Africa: Power Projects Take Time But Access to Electricity is Spreading – Paul Hinks

Washington, DC —Paul Hinks, CEO ofSymbion Power, has had a 30-year career in the energy sector, the last five focused on Africa. The independent power producer and engineering contractor builds, owns and operates electricity infrastructure. Since 2012, Hinks has also served as chairman of theCorporate Council on Africa. He was interviewed in the company’s Washington, DC headquarters.

Let’s start with Nigeria, with great potential but also major challenges. Why are you doing business there?

Nigeria is a country of 173 million people, the largest in Africa – 173 million people, a large majority of which don’t have access to affordable electricity basically. All over the country, people use diesel generators. The cost of producing power by burning diesel is something like $0.35 to $0.45 per kilowatt depending on location. But Nigeria has abundant natural resources – coal, gas, renewables – and of course solar. There is plenty of land where biomass can be planted, and there is hydro. They don’t have to import really expensive diesel – that’s crazy – and it’s happening right across the African continent. Liquid fuel importation is a major source of corruption. If countries focused on getting rid of diesel for power supplies, they would save an absolute fortune. We have a policy at Symbion, which is that we prefer to rely on indigenous fuel resources. It’s only in emergencies that we will consider diesel. Our view is if locally available,  er fuel sources are used, rather than imports, It’s the best thing a country can do.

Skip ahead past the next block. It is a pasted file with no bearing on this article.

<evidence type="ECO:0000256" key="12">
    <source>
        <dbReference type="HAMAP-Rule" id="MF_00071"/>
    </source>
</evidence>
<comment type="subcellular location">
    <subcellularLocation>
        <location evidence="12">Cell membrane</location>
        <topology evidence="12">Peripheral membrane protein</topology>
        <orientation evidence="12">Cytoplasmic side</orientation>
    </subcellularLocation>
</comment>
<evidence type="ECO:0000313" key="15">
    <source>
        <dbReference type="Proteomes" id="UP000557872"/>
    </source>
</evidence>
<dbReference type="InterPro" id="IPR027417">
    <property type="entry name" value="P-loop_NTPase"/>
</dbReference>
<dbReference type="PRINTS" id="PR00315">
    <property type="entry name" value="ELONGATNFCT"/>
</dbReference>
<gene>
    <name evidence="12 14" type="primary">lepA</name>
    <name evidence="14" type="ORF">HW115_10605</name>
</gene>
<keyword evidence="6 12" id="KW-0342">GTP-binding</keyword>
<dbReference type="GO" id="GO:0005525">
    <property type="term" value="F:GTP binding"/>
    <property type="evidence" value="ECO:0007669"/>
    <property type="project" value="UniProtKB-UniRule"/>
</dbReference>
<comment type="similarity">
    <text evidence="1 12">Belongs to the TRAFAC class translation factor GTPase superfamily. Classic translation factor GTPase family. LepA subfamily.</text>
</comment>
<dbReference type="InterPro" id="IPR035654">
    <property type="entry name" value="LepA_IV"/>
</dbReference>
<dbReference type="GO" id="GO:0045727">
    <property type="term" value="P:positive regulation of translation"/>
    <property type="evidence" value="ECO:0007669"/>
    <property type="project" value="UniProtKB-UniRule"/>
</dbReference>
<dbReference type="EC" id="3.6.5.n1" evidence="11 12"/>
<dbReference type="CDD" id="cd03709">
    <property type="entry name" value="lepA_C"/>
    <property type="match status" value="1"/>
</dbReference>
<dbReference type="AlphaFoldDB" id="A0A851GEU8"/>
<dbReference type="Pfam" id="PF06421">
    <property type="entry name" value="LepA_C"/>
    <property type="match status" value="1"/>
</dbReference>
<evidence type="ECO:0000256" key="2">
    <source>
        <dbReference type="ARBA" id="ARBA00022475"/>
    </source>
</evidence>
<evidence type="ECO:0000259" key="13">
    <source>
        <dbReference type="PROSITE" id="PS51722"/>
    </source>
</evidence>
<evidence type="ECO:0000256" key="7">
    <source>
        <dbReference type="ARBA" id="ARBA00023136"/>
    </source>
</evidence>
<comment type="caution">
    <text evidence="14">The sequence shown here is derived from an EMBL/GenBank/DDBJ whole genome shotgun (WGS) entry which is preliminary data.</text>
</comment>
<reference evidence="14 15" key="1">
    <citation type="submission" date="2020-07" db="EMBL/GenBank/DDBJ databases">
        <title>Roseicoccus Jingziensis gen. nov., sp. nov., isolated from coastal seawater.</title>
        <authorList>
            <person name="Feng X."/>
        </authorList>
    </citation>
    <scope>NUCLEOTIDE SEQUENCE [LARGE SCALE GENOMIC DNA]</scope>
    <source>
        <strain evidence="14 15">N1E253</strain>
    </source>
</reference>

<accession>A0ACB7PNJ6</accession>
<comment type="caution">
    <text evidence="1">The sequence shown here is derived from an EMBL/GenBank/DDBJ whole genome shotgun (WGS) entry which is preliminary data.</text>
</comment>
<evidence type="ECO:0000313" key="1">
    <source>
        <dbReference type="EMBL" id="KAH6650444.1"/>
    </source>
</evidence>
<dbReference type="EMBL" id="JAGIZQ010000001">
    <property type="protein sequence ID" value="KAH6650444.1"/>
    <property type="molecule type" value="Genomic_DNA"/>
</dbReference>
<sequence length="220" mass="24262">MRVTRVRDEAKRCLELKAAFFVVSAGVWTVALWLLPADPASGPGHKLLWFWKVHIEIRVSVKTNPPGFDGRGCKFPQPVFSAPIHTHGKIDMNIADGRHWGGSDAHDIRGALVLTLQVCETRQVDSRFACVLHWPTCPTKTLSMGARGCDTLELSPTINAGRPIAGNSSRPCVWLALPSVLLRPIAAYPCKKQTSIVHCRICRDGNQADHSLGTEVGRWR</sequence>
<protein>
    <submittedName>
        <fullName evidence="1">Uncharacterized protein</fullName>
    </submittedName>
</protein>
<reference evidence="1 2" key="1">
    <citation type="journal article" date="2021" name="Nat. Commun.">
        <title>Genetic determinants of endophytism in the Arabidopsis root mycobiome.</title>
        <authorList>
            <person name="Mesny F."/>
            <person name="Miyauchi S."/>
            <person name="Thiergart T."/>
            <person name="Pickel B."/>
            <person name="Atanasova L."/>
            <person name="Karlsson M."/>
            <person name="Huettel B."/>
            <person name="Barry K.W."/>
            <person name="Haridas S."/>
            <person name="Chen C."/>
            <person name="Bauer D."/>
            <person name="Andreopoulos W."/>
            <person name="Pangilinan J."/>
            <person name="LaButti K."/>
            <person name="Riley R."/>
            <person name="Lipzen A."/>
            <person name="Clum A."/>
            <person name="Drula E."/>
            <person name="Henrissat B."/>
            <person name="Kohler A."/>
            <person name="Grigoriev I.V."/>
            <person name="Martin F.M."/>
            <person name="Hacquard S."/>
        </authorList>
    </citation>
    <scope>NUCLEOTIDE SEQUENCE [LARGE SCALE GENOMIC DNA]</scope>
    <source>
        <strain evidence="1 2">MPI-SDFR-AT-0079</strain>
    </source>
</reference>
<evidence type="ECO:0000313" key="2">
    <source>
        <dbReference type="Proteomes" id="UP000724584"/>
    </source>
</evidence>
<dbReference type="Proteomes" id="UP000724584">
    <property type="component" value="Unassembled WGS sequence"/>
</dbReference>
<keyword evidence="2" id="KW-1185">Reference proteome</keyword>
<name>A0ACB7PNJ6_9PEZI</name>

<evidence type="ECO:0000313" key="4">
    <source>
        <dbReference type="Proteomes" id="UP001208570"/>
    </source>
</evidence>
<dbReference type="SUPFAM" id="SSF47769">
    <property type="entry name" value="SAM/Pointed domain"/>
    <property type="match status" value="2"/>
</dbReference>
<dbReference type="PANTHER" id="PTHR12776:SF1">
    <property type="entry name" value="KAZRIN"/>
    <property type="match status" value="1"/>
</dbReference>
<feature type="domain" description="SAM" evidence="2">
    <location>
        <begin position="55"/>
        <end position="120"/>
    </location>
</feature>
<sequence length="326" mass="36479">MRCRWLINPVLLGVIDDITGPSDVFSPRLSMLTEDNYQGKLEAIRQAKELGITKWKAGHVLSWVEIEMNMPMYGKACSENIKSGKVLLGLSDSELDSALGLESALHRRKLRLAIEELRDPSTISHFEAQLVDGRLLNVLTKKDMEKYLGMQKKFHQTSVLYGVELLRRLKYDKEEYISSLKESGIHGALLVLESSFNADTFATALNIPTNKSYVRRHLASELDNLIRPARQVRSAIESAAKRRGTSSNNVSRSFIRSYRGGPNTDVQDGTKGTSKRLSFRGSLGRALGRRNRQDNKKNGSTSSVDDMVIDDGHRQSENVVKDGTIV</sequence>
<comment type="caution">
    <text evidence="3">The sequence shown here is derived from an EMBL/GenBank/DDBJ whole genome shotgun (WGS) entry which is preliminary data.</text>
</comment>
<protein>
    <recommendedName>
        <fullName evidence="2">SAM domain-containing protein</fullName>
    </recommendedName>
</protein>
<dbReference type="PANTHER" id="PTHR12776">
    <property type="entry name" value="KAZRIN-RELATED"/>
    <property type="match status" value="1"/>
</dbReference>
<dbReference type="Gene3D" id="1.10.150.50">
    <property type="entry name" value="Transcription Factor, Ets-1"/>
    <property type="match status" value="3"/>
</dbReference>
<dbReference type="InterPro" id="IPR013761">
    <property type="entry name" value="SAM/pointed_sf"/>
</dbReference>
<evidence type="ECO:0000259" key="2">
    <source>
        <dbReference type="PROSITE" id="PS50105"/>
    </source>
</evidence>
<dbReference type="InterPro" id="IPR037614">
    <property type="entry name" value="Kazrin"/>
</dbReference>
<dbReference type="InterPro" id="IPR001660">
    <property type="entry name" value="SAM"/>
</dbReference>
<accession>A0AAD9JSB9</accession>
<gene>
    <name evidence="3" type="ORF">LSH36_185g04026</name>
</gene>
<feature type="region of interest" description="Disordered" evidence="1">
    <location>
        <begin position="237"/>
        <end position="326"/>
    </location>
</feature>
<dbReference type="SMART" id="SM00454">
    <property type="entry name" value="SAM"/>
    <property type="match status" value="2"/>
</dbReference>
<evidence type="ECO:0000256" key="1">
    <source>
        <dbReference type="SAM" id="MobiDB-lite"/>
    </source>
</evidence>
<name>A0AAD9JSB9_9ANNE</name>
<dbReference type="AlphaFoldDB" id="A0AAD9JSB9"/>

What propelled you to take Symbion into Nigeria and what are you doing there now?

It’s pretty obvious that in a country with a 173 million people where just about everybody uses diesel generators, there is a huge opportunity for anybody in the affordable independent power business. We spent two years studying Nigeria before we actually started investing. We spent most of 2012 and 2013 bidding for the acquisition of Ughelli Power Plant. 2013 was when we actually made the investment. InNovember, we took over the plant.

You invested in partnership with Transcorp?

Transcorp, Woodrock Energy Ltd and Heirs Holdings, mostly other Nigerian companies. Great partners.

What subsequently happened with that investment?

When we took over, Ughelli was only producing 160 megawatts, although it has an installed capacity of 972 megawatts. So we started rehabilitation and have been working on that rehabilitation right up until today. Earlier this year, we got the plant up to 650 MW. Then, about three months ago Symbion decided that we had completed our role there. The partnership had created Transcorp Ughelli Power, Ltd. We staffed it with our own people and with former employees of the Ughelli power plant and everything worked out fine.

Transcorp Ughelli Power, Ltd. today is a self-sufficient, well managed organization. It doesn’t need Symbion as it did in the early days. We felt that we were at a good point and there was an opportunity to sell our interests. We had a minority position, and so not feeling that our value was as important anymore in terms of the rehabilitation and operation of the power plant – and with an opportunity to sell to our local partners, who were in an acquisitive mode, post-elections interestingly – we made a very amicable deal and exited.

So ours is an investment success story. In less than 18 months, we leveraged our expertise and we exited with a very acceptable multiple on our original investment – in a country where many American companies are frightened to invest. It’s a good story, an important lesson, because a private equity investor is interested, not only in how to get into a deal and invest, but also how to get out and make good money. It’s a great story for Nigeria too.